As the Senate rips pages out of the prospective stimulus bill, the world seems focused on where the money is going to go. Will there be more aid to homebuyers, as Republicans have proposed? Will more infrastructure funding be added? Will direct aid to states be cut?
All of these are excellent questions for the press to watch as the bill moves towards passage. But as soon as Obama signs it, the questions will be a bit different: Where, exactly, did the money go? And how well was it spent?
In some ways, we’ve heard the opening bars of this song before. The massive federal interventions in the banking system have been roundly criticized—by the press, by the public, and by the TARP program’s own oversight board—as being unnecessarily and undemocratically opaque. The stimulus package offers a second take, under an administration that has promised, and in key ways delivered, a new tune on transparency.
“I think there’s a lot of attention on the stimulus funding, because the TARP money was about the same amount of money,” says John Wonderlich, a senior policy director at the Sunlight Foundation, which supports CJR’s reporting on government transparency. “That controversy has maybe poisoned the well.”
And it’s causing some to think big on what a transparent stimulus might look like. Imagine a Web site where citizens could type in their address and see what the stimulus was funding on their block, in their city, or across their state. What if it listed the number jobs a project was intended to create or preserve? And what if, in due time, that data could be compared with outcomes: Were the jobs filled, were the roads built?
Both the House bill, which passed January 28, and the pending Senate bill have some measures that provide transparency and accountability for what likely will be a messy disbursement of hundreds of billions of dollars. Both bills envision a Web site where all projects will be listed, along with “relevant, economic, financial, grant, and contract information.” And both contain the slim but hopeful phrase that the data should be presented in “user-friendly visual presentations.”
Although differences in the bills will eventually have to be resolved in a conference committee, for now the House bill is getting higher marks from transparency advocates, mostly because it carries stronger, more specific requirements for online disclosure of the goals and costs of each funded project.
That might change if Senate Amendment 196, as introduced by Claire McCaskill of Missouri, is adopted. It requires far more detail on projects’ estimated job creation numbers and start-to-stop times, along with more information on subcontractors and contracts issued by state and local governments. It would also provide about $30 million of funding for constructing and maintaining a stimulus accountability website, and impose a thirty-day deadline for its creation.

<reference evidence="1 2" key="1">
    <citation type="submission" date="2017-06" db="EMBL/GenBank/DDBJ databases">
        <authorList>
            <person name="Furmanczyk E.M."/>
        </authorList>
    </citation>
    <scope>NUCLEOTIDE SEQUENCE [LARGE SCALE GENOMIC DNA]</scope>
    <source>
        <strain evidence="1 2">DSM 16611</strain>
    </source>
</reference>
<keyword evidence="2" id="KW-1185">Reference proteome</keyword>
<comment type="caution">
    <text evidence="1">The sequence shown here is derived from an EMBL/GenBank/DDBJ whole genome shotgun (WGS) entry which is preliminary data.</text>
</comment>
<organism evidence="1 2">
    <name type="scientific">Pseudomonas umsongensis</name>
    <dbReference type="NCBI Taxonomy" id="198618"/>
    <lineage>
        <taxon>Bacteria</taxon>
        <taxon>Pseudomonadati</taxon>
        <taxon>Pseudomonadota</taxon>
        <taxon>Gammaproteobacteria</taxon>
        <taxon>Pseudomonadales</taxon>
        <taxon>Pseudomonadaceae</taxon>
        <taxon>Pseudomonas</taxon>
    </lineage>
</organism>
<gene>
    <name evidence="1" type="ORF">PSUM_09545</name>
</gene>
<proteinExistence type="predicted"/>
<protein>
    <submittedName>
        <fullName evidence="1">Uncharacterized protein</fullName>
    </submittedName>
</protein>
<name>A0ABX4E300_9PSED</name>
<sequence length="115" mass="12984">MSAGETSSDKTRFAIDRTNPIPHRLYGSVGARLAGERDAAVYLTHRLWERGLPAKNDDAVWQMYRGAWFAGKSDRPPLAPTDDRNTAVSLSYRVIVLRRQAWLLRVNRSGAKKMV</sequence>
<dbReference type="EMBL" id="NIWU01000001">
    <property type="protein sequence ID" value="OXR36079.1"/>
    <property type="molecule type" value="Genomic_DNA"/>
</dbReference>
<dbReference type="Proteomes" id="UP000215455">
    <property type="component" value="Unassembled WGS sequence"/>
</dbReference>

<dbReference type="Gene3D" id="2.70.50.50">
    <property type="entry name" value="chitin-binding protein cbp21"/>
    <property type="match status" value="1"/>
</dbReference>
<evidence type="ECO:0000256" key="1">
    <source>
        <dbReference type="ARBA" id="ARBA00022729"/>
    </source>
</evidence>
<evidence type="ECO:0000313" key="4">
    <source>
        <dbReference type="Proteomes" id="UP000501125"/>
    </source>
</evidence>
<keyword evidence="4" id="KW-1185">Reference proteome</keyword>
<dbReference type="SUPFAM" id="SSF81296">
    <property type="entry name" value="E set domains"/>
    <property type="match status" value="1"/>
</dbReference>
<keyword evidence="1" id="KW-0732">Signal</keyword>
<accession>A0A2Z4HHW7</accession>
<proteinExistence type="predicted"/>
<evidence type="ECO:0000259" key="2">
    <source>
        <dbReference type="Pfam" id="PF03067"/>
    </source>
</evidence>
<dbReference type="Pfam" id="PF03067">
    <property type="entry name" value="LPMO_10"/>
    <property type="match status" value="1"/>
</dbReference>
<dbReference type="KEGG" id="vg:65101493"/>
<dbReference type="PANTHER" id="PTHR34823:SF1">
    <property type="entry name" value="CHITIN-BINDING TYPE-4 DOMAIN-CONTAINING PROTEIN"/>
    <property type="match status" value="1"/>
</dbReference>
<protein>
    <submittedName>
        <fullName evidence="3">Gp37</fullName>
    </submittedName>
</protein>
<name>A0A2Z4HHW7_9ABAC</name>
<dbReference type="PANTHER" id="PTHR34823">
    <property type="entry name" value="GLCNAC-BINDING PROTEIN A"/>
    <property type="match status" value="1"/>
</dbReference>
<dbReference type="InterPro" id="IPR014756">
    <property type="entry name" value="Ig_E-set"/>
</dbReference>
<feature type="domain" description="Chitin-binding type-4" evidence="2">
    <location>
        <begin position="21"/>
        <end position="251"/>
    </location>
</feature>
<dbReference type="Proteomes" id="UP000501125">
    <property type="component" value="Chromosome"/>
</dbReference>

While the placeholder Recovery.gov site, established by the Obama administration, promises an “unprecedented” accountability effort, it remains to be seen what “user-friendly” means to the government, given that much of the language in the bills remains rather vague.
The thirty-plus groups in the Coalition for an Accountable Recovery have called on the government to ensure that the offical Web site include mapping and graphing functions, and to present the data so it can be downloaded for further analysis.
“We’d like to see some more stuff spelled out,” says Craig Jennings, a fiscal policy expert at OMB Watch, which is a member of the coalition. But so far Congress hasn’t done anything to forestall a more detailed site. “There’s nothing in the language that says this can’t be done,” Jennings adds.
In other words, the administration’s implementation of the transparency provisions will be key.
But the transparency community is interested in not only what data is released, but in how the data is released. If adequate spending data is released in an adaptable raw data format, the government’s presentation of the information may not be so important, because third party watchdogs can use and improve upon the information.
Jerry Brito, a regulatory and information expert at George Mason University’s Mercatus Center, has already taken a stab at this sort of site. StimulusWatch.org scraped data from a national mayoral organization’s list of 11,000 “shovel-ready” city improvement projects scattered across the country—projects that, the mayors claimed, were ready to absorb federal stimulus funding. The site allows users to provide project details from local sources, expanding on the brief capsule descriptions provided by the mayors. It also allows citizens to rank and debate the worthiness of any given project.
“The debate aspect is what is the most attractive to most people,” says Brito, who plans to include whatever federal data is made available.